This is a very friendly and live-and-let-live community. They ignore "victimless crimes" (like drug laws) as long as they remain victimless. But is also is essentially a zero crime area - literally disbanded the police department years ago. The very rare crimes that happen they claim are always by outsiders.

    That was so in my case also. The lack of crime is many reasons including higher levels of economics, sense of community, alarms, everyone knows and looking out for everyone, lots of guns, a very strong "castle doctrine" and - I suspect - the occasional disappearances in the swamp justice history that dates back to the beginning.

    Unfortunately, our legal system doesn't protect people from crime. It only attempts (often doesn't) to punish the person after the fact for a limited time in jail. Punishment doesn't in any way erase what the victim(s) went through.

    People are not solely logical creatures. They are also emotionally driven. Law can only go so far in controlling emotions. I'll give an extreme theoretical example...

    A man who had murdered your child who "served his time" is in line with you at a grocery store. You and your wife were never able to have another child. The man looks at you, smiles and says, "well, seems I did my part for population control. Your daughter sure was a pretty little thing. Wish you could see the look on her face and have heard her screams while I was stabbing her."

    Law allows nothing but a verbal response from you.

    Is that anywhere near real?

    I was just involved in a criminal case in which the DA asked what I wanted in the sentencing. What I wanted was banishment of the person from my life in every possible way while in and after release from prison. That mattered
    far more to me than how long he would be in prison. Punishment of him didn't matter to me because it did nothing for me whatsoever. The ONLY interest I had in prison was prison assured he was out of my life. What mattered is him out of my life and also not forcing anyone else to constrain themselves in relation to him.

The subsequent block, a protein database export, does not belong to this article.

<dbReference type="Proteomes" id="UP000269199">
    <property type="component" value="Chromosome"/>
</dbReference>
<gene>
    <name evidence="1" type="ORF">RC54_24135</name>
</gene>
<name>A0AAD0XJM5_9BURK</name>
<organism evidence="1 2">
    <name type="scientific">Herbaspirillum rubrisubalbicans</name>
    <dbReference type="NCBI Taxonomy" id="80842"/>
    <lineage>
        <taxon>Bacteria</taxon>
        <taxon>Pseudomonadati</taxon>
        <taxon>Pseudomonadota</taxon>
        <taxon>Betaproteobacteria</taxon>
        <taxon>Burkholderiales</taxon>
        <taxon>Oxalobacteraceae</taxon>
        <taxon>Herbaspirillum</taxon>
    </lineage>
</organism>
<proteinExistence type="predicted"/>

My list was very long and the court ordered all of it as conditions while in prison, conditions for eligibility for future parole and parole conditions. These included (nor is all of them)that he never state my name except in court proceedings, that he never come within 100 miles of my residence nor within 100 yards of any of my relatives or my boyfriend (by name), and no direct or indirect contact of any kind. It also ordered in the event of a child he has exactly no parental rights of any kind nor can claim parentage.

    To me it wasn't how long he was in prison, but how long those terms could be imposed is what mattered. The sentencing specified the maximum jail term - a relatively short time (very short), but also imposed the absolute maximum allowed in law for the offense - which is life - for the terms of banishment. He received far less prison time in exchange for life long banishment from my life and the community. That protects me, everyone and even him.

    Seriously, if I looked up and he was on the other side of the front door, is it anywhere realistic that I would say "hi, how ya doing?" to him? Or is it just gut human nature - unavoidable, uncontrollable - that I'd instantly open up on him with a .357 - later POSSIBLY deciding that was an over reaction?

    If instead my boy friend came to the door and he was there, what is a realistic response he would (or even should) have? Now just continuously worry if he's out in the woods around our house? Never again go outside alone? Live in constant fear imprisoned in our house?

    I do believe societal retaliation is justifiable and called for. Prison is a retaliation, any punishment is. Most people want Osama Bin Ladin dead. Is there a contradiction in that?

    Does this slogan work? "Just because someone illegally imprisoned you, that doesn't justify society imprisoning that person." That is the same slogan for anti-death penalty. Isn't a life sentence with no possibility of parole also inhumane?